Types of bail in India
Just because a person is accused for an offence, it is not expected to keep that person in custody for an endless period i.e until the trail ends. Since the accused is presumed to be an innocent until proved guilty beyond reasonable doubt. It is against the constitutional right to life and personal liberty as enshrined under Article 21 of the constitution of India where he has all the guarantees necessary for his defence.
The Hon'ble supreme court of india in one of its ruilings has held that; It is well settles that pre-trail detention is not to be restored to as a measure of punishment. The mere fact that the case prime facie involves a serious crime is not by itself conclusive.
What is bail?
It refers as release of an accused in which the court is yet to announce the judgment. Its objective is neither punitive or preventative.
The Crpc, 1973 defines offences into two category those are Bailable and Non-Bailable offence.
Bailable Offences are one in which bail is granted to a person as a metter of right on accused furnished a person with bond or security.
Whereas Non-Bailable offences are those offences which are not granted as the matter of right. These are serious offences where bail is a privilege and only the courts can grant it. Here a person accused of a Non-bailable offence can apply for pre-arrest bail under Crpc.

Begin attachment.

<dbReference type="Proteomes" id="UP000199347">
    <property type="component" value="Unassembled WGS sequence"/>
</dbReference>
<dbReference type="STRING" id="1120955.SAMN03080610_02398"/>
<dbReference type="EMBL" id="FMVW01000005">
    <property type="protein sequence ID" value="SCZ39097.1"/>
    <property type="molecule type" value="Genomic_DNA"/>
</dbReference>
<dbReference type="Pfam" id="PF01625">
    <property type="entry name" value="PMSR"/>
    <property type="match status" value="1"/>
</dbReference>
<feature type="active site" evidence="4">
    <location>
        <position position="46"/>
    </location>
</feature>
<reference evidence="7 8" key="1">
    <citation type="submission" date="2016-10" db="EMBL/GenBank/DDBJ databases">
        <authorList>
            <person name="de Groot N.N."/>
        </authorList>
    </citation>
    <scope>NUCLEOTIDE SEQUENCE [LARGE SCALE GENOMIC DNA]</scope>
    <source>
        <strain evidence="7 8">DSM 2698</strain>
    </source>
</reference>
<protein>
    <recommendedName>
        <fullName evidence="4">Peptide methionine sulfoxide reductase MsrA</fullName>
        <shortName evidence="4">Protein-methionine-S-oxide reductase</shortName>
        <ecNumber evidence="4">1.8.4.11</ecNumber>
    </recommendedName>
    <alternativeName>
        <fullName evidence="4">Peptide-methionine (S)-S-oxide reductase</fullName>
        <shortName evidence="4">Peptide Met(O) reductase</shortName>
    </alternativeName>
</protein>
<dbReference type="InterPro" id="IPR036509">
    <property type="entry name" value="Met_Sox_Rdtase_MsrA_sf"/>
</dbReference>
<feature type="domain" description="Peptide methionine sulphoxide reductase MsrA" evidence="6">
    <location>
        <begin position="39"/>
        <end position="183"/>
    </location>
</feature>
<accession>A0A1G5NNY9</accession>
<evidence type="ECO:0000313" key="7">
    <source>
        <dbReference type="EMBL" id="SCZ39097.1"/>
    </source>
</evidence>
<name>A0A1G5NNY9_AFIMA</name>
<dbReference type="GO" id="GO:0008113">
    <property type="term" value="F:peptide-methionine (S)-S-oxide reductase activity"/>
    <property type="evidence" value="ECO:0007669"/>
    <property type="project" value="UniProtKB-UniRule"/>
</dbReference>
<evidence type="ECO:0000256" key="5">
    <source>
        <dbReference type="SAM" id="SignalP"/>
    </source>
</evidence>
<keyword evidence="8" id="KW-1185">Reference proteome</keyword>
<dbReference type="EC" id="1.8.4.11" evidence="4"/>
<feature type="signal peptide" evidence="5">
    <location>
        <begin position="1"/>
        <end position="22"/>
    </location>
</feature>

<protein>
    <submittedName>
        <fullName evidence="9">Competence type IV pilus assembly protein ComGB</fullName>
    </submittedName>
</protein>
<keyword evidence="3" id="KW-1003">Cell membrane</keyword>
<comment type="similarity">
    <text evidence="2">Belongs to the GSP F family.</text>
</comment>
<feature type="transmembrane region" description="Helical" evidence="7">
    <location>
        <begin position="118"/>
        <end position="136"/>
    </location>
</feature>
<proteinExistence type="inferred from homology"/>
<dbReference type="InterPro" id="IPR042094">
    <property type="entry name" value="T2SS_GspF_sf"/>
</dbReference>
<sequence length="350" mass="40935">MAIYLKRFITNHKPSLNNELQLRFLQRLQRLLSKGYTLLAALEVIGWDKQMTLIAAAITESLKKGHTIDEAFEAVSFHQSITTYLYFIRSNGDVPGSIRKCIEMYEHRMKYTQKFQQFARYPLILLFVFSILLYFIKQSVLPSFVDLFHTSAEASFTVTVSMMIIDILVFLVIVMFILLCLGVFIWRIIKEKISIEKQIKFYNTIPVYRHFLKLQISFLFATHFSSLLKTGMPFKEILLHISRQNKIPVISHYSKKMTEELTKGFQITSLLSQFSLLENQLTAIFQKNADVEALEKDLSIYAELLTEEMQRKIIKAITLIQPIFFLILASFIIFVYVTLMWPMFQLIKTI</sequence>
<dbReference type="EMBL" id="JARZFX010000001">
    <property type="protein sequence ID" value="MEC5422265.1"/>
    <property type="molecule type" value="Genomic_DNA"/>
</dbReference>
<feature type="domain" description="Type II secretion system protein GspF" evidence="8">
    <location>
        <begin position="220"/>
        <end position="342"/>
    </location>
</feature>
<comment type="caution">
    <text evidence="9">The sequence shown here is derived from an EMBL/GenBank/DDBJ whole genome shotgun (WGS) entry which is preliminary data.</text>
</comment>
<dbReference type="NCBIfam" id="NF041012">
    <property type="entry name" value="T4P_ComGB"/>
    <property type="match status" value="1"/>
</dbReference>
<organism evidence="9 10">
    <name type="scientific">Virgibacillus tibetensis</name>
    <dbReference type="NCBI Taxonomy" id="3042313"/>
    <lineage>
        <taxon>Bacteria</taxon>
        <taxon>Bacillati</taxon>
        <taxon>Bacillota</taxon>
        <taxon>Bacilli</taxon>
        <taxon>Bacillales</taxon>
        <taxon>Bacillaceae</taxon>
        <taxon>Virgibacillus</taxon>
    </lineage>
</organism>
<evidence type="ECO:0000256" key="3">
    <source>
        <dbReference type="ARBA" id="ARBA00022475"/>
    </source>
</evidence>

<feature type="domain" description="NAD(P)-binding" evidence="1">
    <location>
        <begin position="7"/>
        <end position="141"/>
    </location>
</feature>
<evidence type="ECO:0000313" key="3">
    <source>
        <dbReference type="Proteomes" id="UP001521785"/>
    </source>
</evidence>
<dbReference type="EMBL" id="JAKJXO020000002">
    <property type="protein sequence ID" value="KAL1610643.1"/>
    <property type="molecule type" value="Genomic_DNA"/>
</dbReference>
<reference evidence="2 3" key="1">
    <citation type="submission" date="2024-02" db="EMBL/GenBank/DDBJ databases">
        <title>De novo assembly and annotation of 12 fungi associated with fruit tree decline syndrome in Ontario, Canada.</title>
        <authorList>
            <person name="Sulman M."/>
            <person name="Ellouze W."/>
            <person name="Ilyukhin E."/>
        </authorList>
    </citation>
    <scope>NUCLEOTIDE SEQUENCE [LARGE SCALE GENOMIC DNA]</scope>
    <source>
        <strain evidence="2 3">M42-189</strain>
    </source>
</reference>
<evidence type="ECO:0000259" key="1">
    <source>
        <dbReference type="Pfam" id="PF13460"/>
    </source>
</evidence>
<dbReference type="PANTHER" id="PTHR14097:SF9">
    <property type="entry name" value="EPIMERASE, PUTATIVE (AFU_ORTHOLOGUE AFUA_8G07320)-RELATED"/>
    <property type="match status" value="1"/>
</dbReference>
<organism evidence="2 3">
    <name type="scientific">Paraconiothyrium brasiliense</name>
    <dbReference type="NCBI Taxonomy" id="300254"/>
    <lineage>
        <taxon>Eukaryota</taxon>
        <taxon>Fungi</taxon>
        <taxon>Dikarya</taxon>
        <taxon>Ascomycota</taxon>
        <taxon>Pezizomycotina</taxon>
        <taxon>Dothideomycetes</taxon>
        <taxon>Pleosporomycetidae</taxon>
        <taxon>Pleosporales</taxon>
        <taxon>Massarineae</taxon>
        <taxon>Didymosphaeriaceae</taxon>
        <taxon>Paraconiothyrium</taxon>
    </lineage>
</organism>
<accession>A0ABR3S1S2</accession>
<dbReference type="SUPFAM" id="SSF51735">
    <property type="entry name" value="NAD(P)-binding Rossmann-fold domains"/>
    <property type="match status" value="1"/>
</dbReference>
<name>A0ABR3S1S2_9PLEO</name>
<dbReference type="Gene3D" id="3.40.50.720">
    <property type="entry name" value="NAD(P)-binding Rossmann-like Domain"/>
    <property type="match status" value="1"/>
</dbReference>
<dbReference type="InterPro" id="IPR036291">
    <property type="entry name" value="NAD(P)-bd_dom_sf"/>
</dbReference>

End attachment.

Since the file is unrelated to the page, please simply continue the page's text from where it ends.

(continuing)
There are three types of Bail in India:
1. Anticipatory Bail.
Anticipatory bail, as the name suggests the bail is granted to a person in anticipation. If a person believes that he/she may be arrested arrested for Non-bailable offence, they can apply to session court or High court for anticipatory ba under Section u/s 438 of CrPC. It is a preventive relief which was not originally included in CrPC,1973.
Some factors to be consider while granting Anticipatory bail, such as Prima facie or on reasonable grounds, nature of allegations, chances of witness to ne threatened or evidence being tampered etc. Anticipatory bail can be cancelled on the grounds of witness/complainant being in danger, character or behaviour of the accused, likelihood of offence being repeated etc.
2. Interim Bail.
Interim bail is granted for a brief period of time, where High court after seeing all the documents makes decision. It is granted to an accused before the hearing, to grant normal or anticipatory bail. Interim bail can be filed on the basis of issue, if its granted. The bail can be granted in 1 or 2 days.
3. Regular Bail.
Section 437& 439 of CrPC gives the accused the right to release from custody after paying a bail amount. A bail is granted to an individual who has already been arrested and kept in police custody.
There are few conditions which are important while discharging the accuse which includes, appearing to the court, an undertaking to not repeat same offence and an undertaking to not get involved directly or indirectly with the person involving the case.
Through bail is a rule and jail is an exception, the Hon’ble court dealing with the bail application has to keep a balance between an individuals constitutional rights with society’s interest. This is to keep smooth functioning so that no one gets suffered in between.